This is the US dealer for Alexander grinders (the engravers are no longer made):
PG Technology Ltd. - Alexander 2CG Single Lip Cutter Grinder - Precision International
Tony's web site has information on the Alexander and Deckel grinders:
A friend of mine in North Wales, (aboard_epsilon) runs the Yahoo pantograph site. They have information, resources and some manuals, with focus on Euro made machines like the Alexander.
Pantograph_Engravers : Pantograph Engravers
There's a ton of material from Gorton on their website. As far as cutters and process, it is applicable to any pantograph. Here's a previous thread on the subject, with links to manuals and other sites. Gorton P1-3 Manual
Thanks for the replies, everyone.
I found the pantograph owners site and put a couple of questions in there. I know about Tony's lathe site and will buy a manual from him if I can't find some free info !
It's amazing what a little thought and care will do. I'm getting reasonable results at the third attempt; including in Stainless Steel. The mistakes I was making were many; mainly going too fast and cutting too deep. Also, I hadn't appreciated that the quill has a 40 thou fine feed on it so was dropping in at full depth in one go at 14000 revs. Now, I'm being a little less ham fisted it seems to be working better. Also, a couple of the pantograph bearings had play in them but all they needed was adjustment. The races looked fine when I took them apart.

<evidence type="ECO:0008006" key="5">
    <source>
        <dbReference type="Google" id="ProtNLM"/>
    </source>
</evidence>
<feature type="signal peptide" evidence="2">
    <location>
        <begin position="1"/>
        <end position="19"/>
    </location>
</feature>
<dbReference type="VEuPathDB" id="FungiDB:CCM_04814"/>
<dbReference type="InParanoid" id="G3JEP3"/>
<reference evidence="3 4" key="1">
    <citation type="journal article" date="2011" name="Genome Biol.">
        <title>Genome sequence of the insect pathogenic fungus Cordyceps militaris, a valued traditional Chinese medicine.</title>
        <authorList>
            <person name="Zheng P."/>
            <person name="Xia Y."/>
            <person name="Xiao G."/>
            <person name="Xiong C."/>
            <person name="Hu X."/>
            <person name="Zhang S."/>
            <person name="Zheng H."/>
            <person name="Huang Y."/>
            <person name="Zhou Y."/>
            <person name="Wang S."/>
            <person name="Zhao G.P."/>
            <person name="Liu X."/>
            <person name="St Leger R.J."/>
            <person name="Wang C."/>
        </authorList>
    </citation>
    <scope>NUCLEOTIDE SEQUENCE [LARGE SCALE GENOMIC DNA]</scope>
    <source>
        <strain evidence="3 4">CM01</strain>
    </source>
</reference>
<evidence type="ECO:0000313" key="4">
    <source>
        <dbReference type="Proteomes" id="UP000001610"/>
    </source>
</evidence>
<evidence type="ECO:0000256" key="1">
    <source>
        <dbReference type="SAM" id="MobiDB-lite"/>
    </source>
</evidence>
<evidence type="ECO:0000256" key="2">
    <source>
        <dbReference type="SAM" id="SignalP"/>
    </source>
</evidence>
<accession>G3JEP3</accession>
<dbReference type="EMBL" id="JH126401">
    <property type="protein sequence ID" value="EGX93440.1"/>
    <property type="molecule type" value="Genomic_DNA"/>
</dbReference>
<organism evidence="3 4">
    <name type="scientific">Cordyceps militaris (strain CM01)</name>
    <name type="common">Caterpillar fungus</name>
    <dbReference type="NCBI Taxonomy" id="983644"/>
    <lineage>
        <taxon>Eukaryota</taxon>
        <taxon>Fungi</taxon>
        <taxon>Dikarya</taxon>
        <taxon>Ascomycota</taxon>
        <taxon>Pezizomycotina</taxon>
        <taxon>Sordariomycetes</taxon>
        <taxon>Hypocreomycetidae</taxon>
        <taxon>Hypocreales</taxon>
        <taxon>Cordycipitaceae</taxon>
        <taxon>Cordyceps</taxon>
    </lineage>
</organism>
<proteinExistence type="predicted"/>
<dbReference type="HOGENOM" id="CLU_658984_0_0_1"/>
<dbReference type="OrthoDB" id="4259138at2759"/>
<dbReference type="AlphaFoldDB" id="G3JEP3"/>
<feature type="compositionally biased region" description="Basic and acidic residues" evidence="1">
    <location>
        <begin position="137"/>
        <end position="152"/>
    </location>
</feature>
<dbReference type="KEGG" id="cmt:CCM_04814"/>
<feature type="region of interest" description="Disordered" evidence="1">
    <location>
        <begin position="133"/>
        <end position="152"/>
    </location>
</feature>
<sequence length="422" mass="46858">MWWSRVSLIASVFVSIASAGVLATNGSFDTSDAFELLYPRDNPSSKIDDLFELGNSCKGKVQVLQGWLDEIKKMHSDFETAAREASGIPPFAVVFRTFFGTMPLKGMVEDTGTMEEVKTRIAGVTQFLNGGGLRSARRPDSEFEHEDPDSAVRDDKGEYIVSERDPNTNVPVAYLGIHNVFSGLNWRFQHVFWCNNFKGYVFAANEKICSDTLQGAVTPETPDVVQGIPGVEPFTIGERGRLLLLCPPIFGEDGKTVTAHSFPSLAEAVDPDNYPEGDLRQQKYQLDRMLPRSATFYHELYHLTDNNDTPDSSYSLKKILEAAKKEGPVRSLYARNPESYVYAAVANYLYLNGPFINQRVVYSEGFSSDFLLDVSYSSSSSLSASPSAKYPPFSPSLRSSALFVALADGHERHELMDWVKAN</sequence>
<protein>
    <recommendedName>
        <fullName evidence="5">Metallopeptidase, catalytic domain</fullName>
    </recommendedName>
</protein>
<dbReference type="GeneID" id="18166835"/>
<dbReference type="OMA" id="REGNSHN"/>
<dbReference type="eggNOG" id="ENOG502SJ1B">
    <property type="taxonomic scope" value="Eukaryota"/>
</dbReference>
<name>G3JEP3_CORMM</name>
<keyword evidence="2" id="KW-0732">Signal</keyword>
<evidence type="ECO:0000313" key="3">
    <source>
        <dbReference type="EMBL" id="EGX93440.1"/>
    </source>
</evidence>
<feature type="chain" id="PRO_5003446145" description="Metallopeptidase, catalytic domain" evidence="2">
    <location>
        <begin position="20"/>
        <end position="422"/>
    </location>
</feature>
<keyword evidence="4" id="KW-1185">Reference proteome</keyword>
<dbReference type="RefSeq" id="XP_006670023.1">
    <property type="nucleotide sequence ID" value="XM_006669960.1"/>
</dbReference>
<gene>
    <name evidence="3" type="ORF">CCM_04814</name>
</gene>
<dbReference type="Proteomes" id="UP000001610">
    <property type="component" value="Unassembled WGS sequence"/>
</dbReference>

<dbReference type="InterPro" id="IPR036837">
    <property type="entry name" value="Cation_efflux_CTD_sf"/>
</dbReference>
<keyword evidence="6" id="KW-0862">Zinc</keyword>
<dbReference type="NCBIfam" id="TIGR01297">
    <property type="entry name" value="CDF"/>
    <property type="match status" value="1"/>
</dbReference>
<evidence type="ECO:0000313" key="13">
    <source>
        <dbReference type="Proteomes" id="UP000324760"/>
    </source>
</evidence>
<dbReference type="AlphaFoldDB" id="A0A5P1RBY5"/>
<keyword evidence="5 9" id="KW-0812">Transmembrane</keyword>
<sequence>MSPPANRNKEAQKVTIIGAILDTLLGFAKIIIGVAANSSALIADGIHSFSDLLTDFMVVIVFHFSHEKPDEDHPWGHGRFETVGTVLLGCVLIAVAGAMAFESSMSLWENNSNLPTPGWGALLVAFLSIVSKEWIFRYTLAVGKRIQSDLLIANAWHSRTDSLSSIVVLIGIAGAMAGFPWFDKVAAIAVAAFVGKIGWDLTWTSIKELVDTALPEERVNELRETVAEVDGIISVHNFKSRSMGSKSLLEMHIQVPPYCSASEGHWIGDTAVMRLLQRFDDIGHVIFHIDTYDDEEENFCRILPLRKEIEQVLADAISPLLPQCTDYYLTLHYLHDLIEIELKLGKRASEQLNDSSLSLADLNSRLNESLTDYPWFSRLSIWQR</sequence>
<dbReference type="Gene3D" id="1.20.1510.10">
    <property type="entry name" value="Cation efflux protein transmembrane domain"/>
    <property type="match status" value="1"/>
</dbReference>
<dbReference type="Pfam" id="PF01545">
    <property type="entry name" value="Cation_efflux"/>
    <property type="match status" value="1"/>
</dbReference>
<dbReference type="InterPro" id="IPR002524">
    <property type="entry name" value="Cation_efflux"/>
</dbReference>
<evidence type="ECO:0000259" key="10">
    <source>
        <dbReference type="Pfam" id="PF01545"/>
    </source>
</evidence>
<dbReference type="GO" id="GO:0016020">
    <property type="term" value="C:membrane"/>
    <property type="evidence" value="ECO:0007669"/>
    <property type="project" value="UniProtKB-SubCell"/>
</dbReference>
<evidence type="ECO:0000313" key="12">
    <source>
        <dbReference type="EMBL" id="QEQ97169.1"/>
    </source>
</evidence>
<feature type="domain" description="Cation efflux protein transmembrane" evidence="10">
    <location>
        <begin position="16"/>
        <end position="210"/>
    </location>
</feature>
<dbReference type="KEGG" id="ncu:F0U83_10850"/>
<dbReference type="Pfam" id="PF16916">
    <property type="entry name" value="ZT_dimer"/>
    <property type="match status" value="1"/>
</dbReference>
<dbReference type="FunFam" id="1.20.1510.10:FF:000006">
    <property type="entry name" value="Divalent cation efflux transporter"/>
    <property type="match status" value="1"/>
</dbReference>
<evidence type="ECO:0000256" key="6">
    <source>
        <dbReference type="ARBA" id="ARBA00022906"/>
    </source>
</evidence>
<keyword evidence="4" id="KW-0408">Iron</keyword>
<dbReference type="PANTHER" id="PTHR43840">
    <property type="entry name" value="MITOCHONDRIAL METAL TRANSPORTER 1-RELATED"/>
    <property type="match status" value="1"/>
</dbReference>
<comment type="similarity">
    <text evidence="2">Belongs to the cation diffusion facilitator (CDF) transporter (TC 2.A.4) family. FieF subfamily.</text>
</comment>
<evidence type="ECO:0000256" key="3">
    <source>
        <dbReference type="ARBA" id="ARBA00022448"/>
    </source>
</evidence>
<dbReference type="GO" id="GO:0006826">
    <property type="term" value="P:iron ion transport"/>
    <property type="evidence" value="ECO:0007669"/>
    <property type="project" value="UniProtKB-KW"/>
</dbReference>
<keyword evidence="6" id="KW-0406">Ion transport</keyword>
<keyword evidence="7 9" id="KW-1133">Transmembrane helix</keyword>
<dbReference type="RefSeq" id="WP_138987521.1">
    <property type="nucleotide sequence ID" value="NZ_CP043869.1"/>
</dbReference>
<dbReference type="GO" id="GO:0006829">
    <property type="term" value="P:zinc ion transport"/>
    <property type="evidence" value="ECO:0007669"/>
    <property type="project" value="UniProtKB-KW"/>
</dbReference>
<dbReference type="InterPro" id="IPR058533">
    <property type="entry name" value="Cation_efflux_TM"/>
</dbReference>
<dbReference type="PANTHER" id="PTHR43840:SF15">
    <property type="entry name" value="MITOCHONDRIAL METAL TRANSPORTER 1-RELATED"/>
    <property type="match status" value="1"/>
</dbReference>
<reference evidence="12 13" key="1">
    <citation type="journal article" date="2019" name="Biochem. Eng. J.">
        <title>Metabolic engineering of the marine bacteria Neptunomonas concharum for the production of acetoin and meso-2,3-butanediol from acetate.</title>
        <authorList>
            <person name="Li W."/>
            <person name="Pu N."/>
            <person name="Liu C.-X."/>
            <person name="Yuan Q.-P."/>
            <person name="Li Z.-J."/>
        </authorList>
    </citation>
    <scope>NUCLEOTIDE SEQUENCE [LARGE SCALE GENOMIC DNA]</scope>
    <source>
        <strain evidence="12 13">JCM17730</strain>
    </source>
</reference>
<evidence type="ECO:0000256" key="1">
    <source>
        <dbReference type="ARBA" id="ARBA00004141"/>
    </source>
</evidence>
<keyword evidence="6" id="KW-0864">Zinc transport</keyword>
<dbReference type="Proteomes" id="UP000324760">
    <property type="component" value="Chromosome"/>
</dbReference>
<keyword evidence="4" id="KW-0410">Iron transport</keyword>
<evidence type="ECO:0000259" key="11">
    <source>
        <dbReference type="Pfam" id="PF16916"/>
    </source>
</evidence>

All my cutters have a plain D profile so I assume that they will cut in either rotation but the cutters spin clockwise in my machine.
A cutter grinder; is this another machine I have to sneak past my wife ? D profile cutters have been sharpened on my Diamond whetstone with reasonable success so far.
Yours with thanks,
Half round or D-shape cutters can be sharpened in many ways, but they do not cut in either direction of rotation if properly sharpened. It is customary to grind them right-handed; the end of the cutter is ground at an angle. You can also have quarter round cutters.
Here is a link to a place that sells cutters and provides tons of useful information. Poke around on their site. The link only gets you to the home page.
Welcome to Antares, Inc.
More good info on cutters: